However, it is arguable that this plain interpretation of Section 84(3) is inadequate since it does not pay heed to the non-obstante clause in the chapeau of the provision. Section 84(3) begins with: “Notwithstanding anything contained in sub-section (2)”. This indicates that what follows in Section 84(3) is contradictory to the rule laid down in Section 84(3). I would argue that the plain interpretation of Section 84(3) does not lead to any contradictions with the rules in Section 84(2), and is therefore suspect for not according meaning to the non-obstante clause.
Let us examine this argument in greater detail. Section 84(2) lays down one requirement – that a bench shall consist of two members – one Judicial and one Technical Member. The plain interpretation above does not contradict this requirement. It only enables the Chairman to ensure that all benches fulfil the quorum requirements by authorising himself or any other member to sit on more than one bench. Since Section 84(2) is not the provision that places a bar on the number of benches a particular member may sit on, there is no contradiction. Further, Section 84(2) also begins with the phrase “Subject to the other provisions of this Act“, which not only indicates that the legislature intended to create exceptions to it, but also that there must be a provision in the Trade Marks Act that contradicts it, lest this phrase would be left redundant as well.
To accord meaning to the chapeau of Sections 84(2) and (3), one would have to read the phrase ‘any other Bench’ as one would in ordinary English, broadly. It would then include the Chairman’s bench, thereby allowing him to pass orders on a single member bench and contradicting the requirement of two members on a bench laid down under Section 84(2). Such an interpretation gives greater power to the Chairman to ensure proceedings continue and matters are heard, especially in situations such as the present one, where there is a shortcoming of members in the IPAB.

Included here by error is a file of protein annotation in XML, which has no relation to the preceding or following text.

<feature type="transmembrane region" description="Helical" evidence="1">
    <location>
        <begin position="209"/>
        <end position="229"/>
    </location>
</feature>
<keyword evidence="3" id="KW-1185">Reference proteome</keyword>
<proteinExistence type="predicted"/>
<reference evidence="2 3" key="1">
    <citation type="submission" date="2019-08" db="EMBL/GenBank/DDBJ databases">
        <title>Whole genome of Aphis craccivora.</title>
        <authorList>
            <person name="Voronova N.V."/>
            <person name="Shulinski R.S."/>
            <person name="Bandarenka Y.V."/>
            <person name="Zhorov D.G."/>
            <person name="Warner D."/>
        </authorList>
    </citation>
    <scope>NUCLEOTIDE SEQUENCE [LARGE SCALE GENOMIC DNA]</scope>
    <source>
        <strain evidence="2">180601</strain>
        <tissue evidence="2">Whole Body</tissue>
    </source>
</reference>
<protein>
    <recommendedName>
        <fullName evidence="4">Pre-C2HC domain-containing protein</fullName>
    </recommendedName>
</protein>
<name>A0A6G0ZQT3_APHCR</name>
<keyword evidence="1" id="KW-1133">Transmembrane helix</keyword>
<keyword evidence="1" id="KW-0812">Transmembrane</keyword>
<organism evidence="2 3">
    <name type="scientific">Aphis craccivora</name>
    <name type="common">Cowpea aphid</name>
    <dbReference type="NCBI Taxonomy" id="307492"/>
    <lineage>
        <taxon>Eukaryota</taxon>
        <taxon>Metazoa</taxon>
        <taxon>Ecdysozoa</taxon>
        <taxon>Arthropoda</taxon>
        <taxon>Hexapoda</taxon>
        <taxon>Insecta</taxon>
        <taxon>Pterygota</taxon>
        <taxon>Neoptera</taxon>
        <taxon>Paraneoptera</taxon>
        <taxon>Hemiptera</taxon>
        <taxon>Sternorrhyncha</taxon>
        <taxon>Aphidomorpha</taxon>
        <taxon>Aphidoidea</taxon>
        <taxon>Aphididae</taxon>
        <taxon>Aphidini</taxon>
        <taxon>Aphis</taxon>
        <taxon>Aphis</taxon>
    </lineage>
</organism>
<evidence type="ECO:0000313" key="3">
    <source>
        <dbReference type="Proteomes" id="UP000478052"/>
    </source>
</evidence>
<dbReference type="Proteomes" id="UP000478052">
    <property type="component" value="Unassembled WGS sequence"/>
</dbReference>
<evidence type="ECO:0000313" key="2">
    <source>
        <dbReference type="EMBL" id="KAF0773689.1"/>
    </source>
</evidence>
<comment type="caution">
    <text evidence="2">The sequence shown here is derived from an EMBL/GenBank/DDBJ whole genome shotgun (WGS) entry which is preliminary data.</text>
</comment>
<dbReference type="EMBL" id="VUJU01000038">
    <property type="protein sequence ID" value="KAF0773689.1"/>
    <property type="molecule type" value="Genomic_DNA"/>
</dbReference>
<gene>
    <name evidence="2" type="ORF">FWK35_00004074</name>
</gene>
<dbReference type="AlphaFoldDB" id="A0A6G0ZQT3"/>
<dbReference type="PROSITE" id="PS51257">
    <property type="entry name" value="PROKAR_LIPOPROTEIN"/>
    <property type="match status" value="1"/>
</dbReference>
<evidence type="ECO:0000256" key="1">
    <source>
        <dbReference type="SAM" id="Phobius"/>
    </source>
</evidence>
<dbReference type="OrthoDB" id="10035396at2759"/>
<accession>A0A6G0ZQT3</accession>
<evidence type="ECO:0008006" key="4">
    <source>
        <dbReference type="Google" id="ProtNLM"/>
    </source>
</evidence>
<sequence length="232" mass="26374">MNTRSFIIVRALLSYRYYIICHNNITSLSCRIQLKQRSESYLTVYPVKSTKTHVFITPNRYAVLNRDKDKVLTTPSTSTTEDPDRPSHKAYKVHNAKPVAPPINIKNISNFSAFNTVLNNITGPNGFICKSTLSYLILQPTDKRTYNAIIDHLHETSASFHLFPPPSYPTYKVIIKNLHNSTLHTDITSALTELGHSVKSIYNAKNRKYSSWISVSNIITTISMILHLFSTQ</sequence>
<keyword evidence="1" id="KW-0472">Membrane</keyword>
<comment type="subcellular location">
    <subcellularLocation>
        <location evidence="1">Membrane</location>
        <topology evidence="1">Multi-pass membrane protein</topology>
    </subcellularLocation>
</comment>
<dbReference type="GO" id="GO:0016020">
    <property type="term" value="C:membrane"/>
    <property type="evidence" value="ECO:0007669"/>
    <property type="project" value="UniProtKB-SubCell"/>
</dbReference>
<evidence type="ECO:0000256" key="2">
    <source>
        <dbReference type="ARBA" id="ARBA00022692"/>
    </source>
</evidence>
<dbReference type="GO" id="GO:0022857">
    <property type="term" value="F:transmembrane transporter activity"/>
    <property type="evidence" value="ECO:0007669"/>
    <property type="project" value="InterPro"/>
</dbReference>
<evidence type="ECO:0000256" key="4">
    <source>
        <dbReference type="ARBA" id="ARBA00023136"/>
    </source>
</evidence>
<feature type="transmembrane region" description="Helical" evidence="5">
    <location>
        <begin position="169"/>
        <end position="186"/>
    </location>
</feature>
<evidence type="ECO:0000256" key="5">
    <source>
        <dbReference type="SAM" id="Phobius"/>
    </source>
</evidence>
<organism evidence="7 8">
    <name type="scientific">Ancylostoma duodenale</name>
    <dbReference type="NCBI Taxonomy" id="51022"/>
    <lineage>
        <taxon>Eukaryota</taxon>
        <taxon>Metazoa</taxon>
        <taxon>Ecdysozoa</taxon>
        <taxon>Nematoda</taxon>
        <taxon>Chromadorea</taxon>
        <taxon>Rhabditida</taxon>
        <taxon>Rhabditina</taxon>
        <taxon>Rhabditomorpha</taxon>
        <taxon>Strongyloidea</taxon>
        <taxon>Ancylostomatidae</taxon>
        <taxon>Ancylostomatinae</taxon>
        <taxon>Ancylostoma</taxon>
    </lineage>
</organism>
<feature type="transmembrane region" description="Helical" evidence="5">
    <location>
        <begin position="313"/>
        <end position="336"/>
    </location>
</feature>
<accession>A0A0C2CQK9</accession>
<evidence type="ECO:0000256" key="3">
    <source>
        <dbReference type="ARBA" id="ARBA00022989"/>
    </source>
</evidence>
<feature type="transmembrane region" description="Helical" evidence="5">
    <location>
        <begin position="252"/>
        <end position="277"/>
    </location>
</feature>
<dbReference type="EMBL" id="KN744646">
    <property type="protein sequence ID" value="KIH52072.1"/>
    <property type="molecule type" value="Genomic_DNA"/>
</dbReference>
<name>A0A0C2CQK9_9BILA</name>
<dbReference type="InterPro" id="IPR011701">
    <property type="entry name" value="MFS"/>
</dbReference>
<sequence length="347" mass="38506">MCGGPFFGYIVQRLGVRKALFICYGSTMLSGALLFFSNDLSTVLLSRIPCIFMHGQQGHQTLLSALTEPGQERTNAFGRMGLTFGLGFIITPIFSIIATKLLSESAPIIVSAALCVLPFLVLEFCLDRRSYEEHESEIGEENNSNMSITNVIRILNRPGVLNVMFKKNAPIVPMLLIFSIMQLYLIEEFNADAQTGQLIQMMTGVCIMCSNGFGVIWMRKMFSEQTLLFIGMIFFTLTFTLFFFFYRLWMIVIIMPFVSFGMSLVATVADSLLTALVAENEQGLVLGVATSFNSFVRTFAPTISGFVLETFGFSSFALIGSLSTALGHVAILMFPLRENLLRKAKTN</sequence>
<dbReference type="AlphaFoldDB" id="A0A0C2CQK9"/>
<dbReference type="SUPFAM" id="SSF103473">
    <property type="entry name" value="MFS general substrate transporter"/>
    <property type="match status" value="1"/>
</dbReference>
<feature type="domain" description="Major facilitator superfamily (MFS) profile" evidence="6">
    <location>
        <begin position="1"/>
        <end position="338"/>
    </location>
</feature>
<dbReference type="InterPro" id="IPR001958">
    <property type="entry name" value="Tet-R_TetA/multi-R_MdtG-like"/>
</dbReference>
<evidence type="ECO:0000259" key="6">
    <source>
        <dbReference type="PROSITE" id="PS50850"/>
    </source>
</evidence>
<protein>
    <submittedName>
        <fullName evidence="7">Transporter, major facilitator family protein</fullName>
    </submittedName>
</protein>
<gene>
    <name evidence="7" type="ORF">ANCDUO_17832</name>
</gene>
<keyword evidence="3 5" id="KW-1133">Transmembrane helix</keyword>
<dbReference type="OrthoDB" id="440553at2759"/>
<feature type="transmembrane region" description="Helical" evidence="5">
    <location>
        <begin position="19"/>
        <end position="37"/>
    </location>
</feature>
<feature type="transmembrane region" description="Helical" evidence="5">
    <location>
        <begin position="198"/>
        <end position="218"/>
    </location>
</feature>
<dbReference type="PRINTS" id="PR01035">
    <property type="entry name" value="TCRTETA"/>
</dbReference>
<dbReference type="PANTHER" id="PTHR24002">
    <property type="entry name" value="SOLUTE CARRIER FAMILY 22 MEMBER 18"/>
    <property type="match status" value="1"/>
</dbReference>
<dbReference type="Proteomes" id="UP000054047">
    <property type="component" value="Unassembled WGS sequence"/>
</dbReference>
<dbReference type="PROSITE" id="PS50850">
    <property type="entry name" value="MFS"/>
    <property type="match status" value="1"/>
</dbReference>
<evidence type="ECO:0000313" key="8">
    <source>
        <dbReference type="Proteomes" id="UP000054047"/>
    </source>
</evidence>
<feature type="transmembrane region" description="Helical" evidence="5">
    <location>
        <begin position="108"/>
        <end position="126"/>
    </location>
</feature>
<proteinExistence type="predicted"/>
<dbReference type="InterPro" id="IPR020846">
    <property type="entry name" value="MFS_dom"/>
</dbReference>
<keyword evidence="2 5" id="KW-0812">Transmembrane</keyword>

It would seem that neither of these interpretations is desirable because the plain interpretation would disallow the functioning of the IPAB right now, and the alternative interpretation may be stretching the boundaries of interpretation beyond what the legislature may have intended.
The current situation of the IPAB is not desirable, but it is similar to the situation of many of the other tribunals in India. Recently, a 5 judge bench of the Supreme Court began hearings of petitions concerning the poor state of the tribunals in the country, including the NCLAT, National Green Tribunal and IPAB among many others. The court passed an order that requires the government to streamline the functioning of tribunals by bringing their administration under a single nodal agency of the government. The order has seemingly yielded immediate results, with the Cabinet approving the creation of 3 extra posts for Judicial and Technical Members each, at the NCLAT. One can only hope that the same enthusiasm is shown towards appointments at the IPAB as well.
I would like to thank Prof. Shamnad Basheer, Ms Pankhuri Agarwal and Mr Himanshu Arora for helpful discussions. All errors, however, remain solely my own.
Picture from here.